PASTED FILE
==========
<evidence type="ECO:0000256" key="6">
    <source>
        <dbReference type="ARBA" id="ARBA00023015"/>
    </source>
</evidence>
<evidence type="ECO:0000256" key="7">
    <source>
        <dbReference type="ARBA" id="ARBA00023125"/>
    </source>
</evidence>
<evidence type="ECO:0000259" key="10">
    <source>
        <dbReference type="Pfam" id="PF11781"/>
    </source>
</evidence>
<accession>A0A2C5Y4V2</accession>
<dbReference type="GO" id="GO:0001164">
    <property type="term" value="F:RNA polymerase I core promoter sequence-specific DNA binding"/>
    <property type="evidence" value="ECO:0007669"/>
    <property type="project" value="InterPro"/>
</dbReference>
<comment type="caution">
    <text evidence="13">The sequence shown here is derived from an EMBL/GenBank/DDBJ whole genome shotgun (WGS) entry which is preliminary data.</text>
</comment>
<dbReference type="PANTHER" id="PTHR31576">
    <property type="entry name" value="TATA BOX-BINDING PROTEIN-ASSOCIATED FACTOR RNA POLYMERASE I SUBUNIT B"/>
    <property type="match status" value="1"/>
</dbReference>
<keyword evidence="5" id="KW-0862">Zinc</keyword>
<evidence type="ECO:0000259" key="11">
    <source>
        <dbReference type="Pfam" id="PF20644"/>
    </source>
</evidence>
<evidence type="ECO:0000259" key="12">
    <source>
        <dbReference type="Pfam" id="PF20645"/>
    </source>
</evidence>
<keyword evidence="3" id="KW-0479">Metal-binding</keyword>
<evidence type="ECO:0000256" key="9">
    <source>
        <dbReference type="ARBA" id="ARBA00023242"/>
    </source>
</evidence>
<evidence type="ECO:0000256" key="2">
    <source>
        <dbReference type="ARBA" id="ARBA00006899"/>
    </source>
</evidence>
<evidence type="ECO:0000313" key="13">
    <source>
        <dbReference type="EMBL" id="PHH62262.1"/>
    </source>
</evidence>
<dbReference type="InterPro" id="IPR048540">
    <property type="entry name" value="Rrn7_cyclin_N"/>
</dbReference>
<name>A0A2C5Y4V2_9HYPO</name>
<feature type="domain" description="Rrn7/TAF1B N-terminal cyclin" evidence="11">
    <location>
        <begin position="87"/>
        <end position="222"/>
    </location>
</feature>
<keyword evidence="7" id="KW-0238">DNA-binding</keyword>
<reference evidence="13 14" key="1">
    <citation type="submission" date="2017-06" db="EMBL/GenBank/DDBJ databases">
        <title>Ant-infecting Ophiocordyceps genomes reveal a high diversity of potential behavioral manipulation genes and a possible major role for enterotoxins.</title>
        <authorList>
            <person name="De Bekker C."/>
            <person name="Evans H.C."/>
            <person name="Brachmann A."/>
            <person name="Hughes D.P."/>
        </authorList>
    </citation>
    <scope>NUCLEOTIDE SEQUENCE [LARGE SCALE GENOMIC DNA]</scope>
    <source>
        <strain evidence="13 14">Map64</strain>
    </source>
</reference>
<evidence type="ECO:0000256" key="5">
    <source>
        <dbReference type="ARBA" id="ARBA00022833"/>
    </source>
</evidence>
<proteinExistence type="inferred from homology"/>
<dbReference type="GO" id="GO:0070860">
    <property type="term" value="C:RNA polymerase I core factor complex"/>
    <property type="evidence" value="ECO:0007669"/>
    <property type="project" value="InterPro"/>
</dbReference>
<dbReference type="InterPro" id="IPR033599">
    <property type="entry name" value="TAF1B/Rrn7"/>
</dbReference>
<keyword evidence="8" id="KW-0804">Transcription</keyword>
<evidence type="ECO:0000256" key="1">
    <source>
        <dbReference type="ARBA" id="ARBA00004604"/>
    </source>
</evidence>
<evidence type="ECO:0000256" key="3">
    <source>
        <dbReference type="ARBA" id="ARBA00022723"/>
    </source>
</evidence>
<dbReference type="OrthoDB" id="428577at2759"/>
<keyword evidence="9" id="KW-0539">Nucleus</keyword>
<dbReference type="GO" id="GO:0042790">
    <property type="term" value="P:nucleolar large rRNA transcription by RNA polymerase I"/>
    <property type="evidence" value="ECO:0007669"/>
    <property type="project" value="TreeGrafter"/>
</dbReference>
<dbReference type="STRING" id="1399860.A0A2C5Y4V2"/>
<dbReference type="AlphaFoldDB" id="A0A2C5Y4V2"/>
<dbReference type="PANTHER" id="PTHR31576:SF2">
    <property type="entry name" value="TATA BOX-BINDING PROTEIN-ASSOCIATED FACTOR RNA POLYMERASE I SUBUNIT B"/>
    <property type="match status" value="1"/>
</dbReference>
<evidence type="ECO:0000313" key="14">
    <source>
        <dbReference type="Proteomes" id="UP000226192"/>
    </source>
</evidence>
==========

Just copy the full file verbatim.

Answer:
<evidence type="ECO:0000256" key="6">
    <source>
        <dbReference type="ARBA" id="ARBA00023015"/>
    </source>
</evidence>
<evidence type="ECO:0000256" key="7">
    <source>
        <dbReference type="ARBA" id="ARBA00023125"/>
    </source>
</evidence>
<evidence type="ECO:0000259" key="10">
    <source>
        <dbReference type="Pfam" id="PF11781"/>
    </source>
</evidence>
<accession>A0A2C5Y4V2</accession>
<dbReference type="GO" id="GO:0001164">
    <property type="term" value="F:RNA polymerase I core promoter sequence-specific DNA binding"/>
    <property type="evidence" value="ECO:0007669"/>
    <property type="project" value="InterPro"/>
</dbReference>
<comment type="caution">
    <text evidence="13">The sequence shown here is derived from an EMBL/GenBank/DDBJ whole genome shotgun (WGS) entry which is preliminary data.</text>
</comment>
<dbReference type="PANTHER" id="PTHR31576">
    <property type="entry name" value="TATA BOX-BINDING PROTEIN-ASSOCIATED FACTOR RNA POLYMERASE I SUBUNIT B"/>
    <property type="match status" value="1"/>
</dbReference>
<keyword evidence="5" id="KW-0862">Zinc</keyword>
<evidence type="ECO:0000259" key="11">
    <source>
        <dbReference type="Pfam" id="PF20644"/>
    </source>
</evidence>
<evidence type="ECO:0000259" key="12">
    <source>
        <dbReference type="Pfam" id="PF20645"/>
    </source>
</evidence>
<keyword evidence="3" id="KW-0479">Metal-binding</keyword>
<evidence type="ECO:0000256" key="9">
    <source>
        <dbReference type="ARBA" id="ARBA00023242"/>
    </source>
</evidence>
<evidence type="ECO:0000256" key="2">
    <source>
        <dbReference type="ARBA" id="ARBA00006899"/>
    </source>
</evidence>
<evidence type="ECO:0000313" key="13">
    <source>
        <dbReference type="EMBL" id="PHH62262.1"/>
    </source>
</evidence>
<dbReference type="InterPro" id="IPR048540">
    <property type="entry name" value="Rrn7_cyclin_N"/>
</dbReference>
<name>A0A2C5Y4V2_9HYPO</name>
<feature type="domain" description="Rrn7/TAF1B N-terminal cyclin" evidence="11">
    <location>
        <begin position="87"/>
        <end position="222"/>
    </location>
</feature>
<keyword evidence="7" id="KW-0238">DNA-binding</keyword>
<reference evidence="13 14" key="1">
    <citation type="submission" date="2017-06" db="EMBL/GenBank/DDBJ databases">
        <title>Ant-infecting Ophiocordyceps genomes reveal a high diversity of potential behavioral manipulation genes and a possible major role for enterotoxins.</title>
        <authorList>
            <person name="De Bekker C."/>
            <person name="Evans H.C."/>
            <person name="Brachmann A."/>
            <person name="Hughes D.P."/>
        </authorList>
    </citation>
    <scope>NUCLEOTIDE SEQUENCE [LARGE SCALE GENOMIC DNA]</scope>
    <source>
        <strain evidence="13 14">Map64</strain>
    </source>
</reference>
<evidence type="ECO:0000256" key="5">
    <source>
        <dbReference type="ARBA" id="ARBA00022833"/>
    </source>
</evidence>
<proteinExistence type="inferred from homology"/>
<dbReference type="GO" id="GO:0070860">
    <property type="term" value="C:RNA polymerase I core factor complex"/>
    <property type="evidence" value="ECO:0007669"/>
    <property type="project" value="InterPro"/>
</dbReference>
<dbReference type="InterPro" id="IPR033599">
    <property type="entry name" value="TAF1B/Rrn7"/>
</dbReference>
<keyword evidence="8" id="KW-0804">Transcription</keyword>
<evidence type="ECO:0000256" key="1">
    <source>
        <dbReference type="ARBA" id="ARBA00004604"/>
    </source>
</evidence>
<evidence type="ECO:0000256" key="3">
    <source>
        <dbReference type="ARBA" id="ARBA00022723"/>
    </source>
</evidence>
<dbReference type="OrthoDB" id="428577at2759"/>
<keyword evidence="9" id="KW-0539">Nucleus</keyword>
<dbReference type="GO" id="GO:0042790">
    <property type="term" value="P:nucleolar large rRNA transcription by RNA polymerase I"/>
    <property type="evidence" value="ECO:0007669"/>
    <property type="project" value="TreeGrafter"/>
</dbReference>
<dbReference type="STRING" id="1399860.A0A2C5Y4V2"/>
<dbReference type="AlphaFoldDB" id="A0A2C5Y4V2"/>
<dbReference type="PANTHER" id="PTHR31576:SF2">
    <property type="entry name" value="TATA BOX-BINDING PROTEIN-ASSOCIATED FACTOR RNA POLYMERASE I SUBUNIT B"/>
    <property type="match status" value="1"/>
</dbReference>
<evidence type="ECO:0000313" key="14">
    <source>
        <dbReference type="Proteomes" id="UP000226192"/>
    </source>
</evidence>